At Farm FireSmart, Ag and Fire Services professionals provide guidance and support for local producers dealing with unharvested crops.
As the snow cover shrinks and spring approaches, many local producers find themselves with unharvested acres remaining in field. With the potential to delay spring seeding operations, producers must decide to salvage, harvest, or destroy this remaining crop.
Farm FireSmart asks producers to weigh all the options, and know what’s in your fields. Test overwintered crop to determine suitability, salvage value, and if the remaining crop is safe for human and/or animal consumption. Further information regarding available options can be found on the Alberta Agriculture and Forestry website or by calling 310-3276 (310-FARM).
Please contact your crop insurance provider prior to initiating any spring salvage, harvest or destruction activities.
If, after considering all options, burning the crop is determined by a producer to be the only available alternative, be aware there are standard practices and bylaws to consider.
In Lac Ste. Anne County, a standard Fire Permit is always required prior to any burning activity. There may also be fire bans or restrictions in place, especially early in the spring. Please check albertafirebans.ca for any restrictions prior to making a burn plan. Smoke generated from burning can drastically affect air quality, with the potential to create health issues for those who may be susceptible. Poor visibility may also lead to traffic concerns and/or accidents. The impacts of burning can be far-reaching depending upon weather conditions.
Pre-Planning is Essential When Deciding to Burn
Significant pre-planning must be in place prior to any crop burning activity. This is to be done for each case where there is an intent to burn. Use the illustration below for quick reference.
Cultivation must be completed around the perimeter of the burn area. It is recommended that this area be a minimum of 15 meters. Quadrant separation is recommended at 45 feet of cultivated ground. Discretion will be made based on lay of land. Extended cultivation up to 100 ft may be required upon inspection. Each individual fire pre-plan will be designed on a case by case basis. Lay of property, wooded areas, muskeg, peat moss and other variables, all need to be considered when developing your plan. Here are a few more recommendations:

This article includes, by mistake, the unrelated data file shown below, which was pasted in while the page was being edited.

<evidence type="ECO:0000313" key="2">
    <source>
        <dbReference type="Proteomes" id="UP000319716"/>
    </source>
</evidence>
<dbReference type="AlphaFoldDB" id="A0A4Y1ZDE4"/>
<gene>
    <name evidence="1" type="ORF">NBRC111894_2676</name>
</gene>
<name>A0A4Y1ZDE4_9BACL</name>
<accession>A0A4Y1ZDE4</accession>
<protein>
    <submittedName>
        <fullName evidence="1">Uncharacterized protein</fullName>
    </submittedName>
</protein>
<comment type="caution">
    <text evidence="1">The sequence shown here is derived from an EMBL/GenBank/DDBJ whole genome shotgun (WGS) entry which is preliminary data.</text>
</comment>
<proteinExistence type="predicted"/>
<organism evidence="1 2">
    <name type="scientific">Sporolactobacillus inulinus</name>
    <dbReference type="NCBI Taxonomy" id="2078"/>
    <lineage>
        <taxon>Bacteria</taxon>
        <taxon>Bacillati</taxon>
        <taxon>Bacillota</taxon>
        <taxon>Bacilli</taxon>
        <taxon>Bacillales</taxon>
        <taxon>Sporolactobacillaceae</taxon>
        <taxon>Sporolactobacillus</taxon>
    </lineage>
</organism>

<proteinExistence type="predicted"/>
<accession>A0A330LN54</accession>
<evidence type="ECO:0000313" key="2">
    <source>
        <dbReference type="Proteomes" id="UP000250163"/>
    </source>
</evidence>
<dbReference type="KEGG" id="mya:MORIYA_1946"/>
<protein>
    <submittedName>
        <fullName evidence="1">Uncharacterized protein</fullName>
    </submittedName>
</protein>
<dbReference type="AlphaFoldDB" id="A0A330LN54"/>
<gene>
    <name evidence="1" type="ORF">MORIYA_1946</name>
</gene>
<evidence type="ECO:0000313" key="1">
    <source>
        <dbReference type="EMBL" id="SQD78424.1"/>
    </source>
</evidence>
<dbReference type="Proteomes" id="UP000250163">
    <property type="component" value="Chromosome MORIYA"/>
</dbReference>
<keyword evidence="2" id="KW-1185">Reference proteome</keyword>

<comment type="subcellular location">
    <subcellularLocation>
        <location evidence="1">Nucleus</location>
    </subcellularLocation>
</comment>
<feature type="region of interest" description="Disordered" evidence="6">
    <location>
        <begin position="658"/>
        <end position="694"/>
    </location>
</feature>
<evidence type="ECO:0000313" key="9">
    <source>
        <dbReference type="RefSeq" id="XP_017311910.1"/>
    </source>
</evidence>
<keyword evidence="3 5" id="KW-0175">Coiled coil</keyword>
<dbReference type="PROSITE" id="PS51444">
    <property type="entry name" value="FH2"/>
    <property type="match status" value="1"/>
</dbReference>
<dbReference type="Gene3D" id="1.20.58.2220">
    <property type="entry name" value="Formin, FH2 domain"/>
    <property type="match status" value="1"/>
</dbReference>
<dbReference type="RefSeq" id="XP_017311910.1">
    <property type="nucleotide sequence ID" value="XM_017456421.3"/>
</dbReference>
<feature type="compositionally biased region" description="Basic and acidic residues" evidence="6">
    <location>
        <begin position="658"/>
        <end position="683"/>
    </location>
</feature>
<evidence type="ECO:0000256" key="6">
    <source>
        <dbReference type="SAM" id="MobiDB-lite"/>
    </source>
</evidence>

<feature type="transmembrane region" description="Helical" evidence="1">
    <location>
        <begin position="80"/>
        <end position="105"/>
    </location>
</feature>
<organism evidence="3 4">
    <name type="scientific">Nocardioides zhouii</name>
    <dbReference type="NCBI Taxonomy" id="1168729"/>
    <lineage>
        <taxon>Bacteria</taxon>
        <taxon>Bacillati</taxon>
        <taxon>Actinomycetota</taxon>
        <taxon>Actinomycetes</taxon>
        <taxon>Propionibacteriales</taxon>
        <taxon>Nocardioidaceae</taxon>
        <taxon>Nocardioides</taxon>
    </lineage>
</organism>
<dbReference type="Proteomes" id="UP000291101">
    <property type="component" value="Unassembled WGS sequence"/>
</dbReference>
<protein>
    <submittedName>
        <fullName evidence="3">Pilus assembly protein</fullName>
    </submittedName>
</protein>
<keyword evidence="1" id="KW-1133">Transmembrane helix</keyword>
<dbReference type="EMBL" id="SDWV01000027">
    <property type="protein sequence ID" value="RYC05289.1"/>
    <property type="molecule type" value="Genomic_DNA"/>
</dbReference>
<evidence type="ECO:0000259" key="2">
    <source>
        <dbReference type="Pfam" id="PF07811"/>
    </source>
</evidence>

- Divide the area to be burned into manageable sections
- Burn ONE section at a time. This will help keep the burn under control
- Fires must be lit leeward. Fires must be lit to burn against the wind, NOT with the wind
- Monitor wind and weather conditions diligently
- Be aware, conditions change very quickly
- Be sure to check for any potential restrictions
Fire Permits are Mandatory
Lac Ste. Anne County Fire Services reminds those who choose to destroy unharvested crops by burning, that a Fire Permit is required PRIOR to lighting any open fire at any time of year. Producers must adhere to the same standard recommended practice as is expected of anyone conducting burning activities within the County. Making the decision to light a fire without the proper documentation in place WILL result in penalties in accordance with the Lac Ste. Anne County Fire Bylaw.
The circumstances that have led local producers to consider burning crops as an option have been far from ideal. We understand the pressure and timeline constraints associated with this time of year.
Let's Work Together
Please contact your County's administrative office for any permit inquiries, questions or concerns. Additionally, producers are encouraged to contact Farm FireSmart for updates. and information.